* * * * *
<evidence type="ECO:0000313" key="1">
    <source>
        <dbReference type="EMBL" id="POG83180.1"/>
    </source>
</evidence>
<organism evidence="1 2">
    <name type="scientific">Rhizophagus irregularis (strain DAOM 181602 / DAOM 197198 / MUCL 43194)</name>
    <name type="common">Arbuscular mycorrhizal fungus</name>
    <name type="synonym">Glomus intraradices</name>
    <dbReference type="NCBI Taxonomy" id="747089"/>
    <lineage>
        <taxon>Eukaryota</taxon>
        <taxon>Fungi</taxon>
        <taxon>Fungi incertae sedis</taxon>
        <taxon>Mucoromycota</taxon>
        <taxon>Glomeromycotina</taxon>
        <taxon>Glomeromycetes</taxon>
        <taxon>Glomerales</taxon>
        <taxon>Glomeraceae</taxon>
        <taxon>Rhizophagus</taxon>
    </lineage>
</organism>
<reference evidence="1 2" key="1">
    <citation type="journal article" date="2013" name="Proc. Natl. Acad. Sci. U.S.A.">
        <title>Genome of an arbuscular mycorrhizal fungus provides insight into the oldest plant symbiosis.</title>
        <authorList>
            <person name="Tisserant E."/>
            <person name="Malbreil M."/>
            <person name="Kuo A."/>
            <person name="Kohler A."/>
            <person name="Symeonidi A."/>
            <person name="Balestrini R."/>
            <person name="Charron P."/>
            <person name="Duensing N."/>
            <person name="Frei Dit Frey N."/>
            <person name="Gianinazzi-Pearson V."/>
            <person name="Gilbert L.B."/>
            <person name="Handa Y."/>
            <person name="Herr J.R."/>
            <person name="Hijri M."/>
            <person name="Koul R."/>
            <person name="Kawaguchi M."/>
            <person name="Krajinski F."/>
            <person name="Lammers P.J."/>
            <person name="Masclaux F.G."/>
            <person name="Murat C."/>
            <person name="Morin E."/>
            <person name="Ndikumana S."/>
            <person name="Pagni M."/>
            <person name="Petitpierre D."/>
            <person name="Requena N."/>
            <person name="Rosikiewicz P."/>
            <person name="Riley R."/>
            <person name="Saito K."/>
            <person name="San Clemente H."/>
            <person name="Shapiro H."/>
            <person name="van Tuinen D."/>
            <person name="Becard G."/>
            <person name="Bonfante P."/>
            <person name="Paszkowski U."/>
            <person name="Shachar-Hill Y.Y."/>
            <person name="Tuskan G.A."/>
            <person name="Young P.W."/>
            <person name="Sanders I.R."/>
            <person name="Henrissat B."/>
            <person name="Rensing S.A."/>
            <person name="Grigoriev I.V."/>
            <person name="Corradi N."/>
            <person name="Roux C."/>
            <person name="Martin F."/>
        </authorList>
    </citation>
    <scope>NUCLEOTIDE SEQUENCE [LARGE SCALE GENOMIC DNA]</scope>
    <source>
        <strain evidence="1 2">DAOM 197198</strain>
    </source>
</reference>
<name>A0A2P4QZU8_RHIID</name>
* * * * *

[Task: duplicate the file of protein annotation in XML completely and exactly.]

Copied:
<evidence type="ECO:0000313" key="1">
    <source>
        <dbReference type="EMBL" id="POG83180.1"/>
    </source>
</evidence>
<organism evidence="1 2">
    <name type="scientific">Rhizophagus irregularis (strain DAOM 181602 / DAOM 197198 / MUCL 43194)</name>
    <name type="common">Arbuscular mycorrhizal fungus</name>
    <name type="synonym">Glomus intraradices</name>
    <dbReference type="NCBI Taxonomy" id="747089"/>
    <lineage>
        <taxon>Eukaryota</taxon>
        <taxon>Fungi</taxon>
        <taxon>Fungi incertae sedis</taxon>
        <taxon>Mucoromycota</taxon>
        <taxon>Glomeromycotina</taxon>
        <taxon>Glomeromycetes</taxon>
        <taxon>Glomerales</taxon>
        <taxon>Glomeraceae</taxon>
        <taxon>Rhizophagus</taxon>
    </lineage>
</organism>
<reference evidence="1 2" key="1">
    <citation type="journal article" date="2013" name="Proc. Natl. Acad. Sci. U.S.A.">
        <title>Genome of an arbuscular mycorrhizal fungus provides insight into the oldest plant symbiosis.</title>
        <authorList>
            <person name="Tisserant E."/>
            <person name="Malbreil M."/>
            <person name="Kuo A."/>
            <person name="Kohler A."/>
            <person name="Symeonidi A."/>
            <person name="Balestrini R."/>
            <person name="Charron P."/>
            <person name="Duensing N."/>
            <person name="Frei Dit Frey N."/>
            <person name="Gianinazzi-Pearson V."/>
            <person name="Gilbert L.B."/>
            <person name="Handa Y."/>
            <person name="Herr J.R."/>
            <person name="Hijri M."/>
            <person name="Koul R."/>
            <person name="Kawaguchi M."/>
            <person name="Krajinski F."/>
            <person name="Lammers P.J."/>
            <person name="Masclaux F.G."/>
            <person name="Murat C."/>
            <person name="Morin E."/>
            <person name="Ndikumana S."/>
            <person name="Pagni M."/>
            <person name="Petitpierre D."/>
            <person name="Requena N."/>
            <person name="Rosikiewicz P."/>
            <person name="Riley R."/>
            <person name="Saito K."/>
            <person name="San Clemente H."/>
            <person name="Shapiro H."/>
            <person name="van Tuinen D."/>
            <person name="Becard G."/>
            <person name="Bonfante P."/>
            <person name="Paszkowski U."/>
            <person name="Shachar-Hill Y.Y."/>
            <person name="Tuskan G.A."/>
            <person name="Young P.W."/>
            <person name="Sanders I.R."/>
            <person name="Henrissat B."/>
            <person name="Rensing S.A."/>
            <person name="Grigoriev I.V."/>
            <person name="Corradi N."/>
            <person name="Roux C."/>
            <person name="Martin F."/>
        </authorList>
    </citation>
    <scope>NUCLEOTIDE SEQUENCE [LARGE SCALE GENOMIC DNA]</scope>
    <source>
        <strain evidence="1 2">DAOM 197198</strain>
    </source>
</reference>
<name>A0A2P4QZU8_RHIID</name>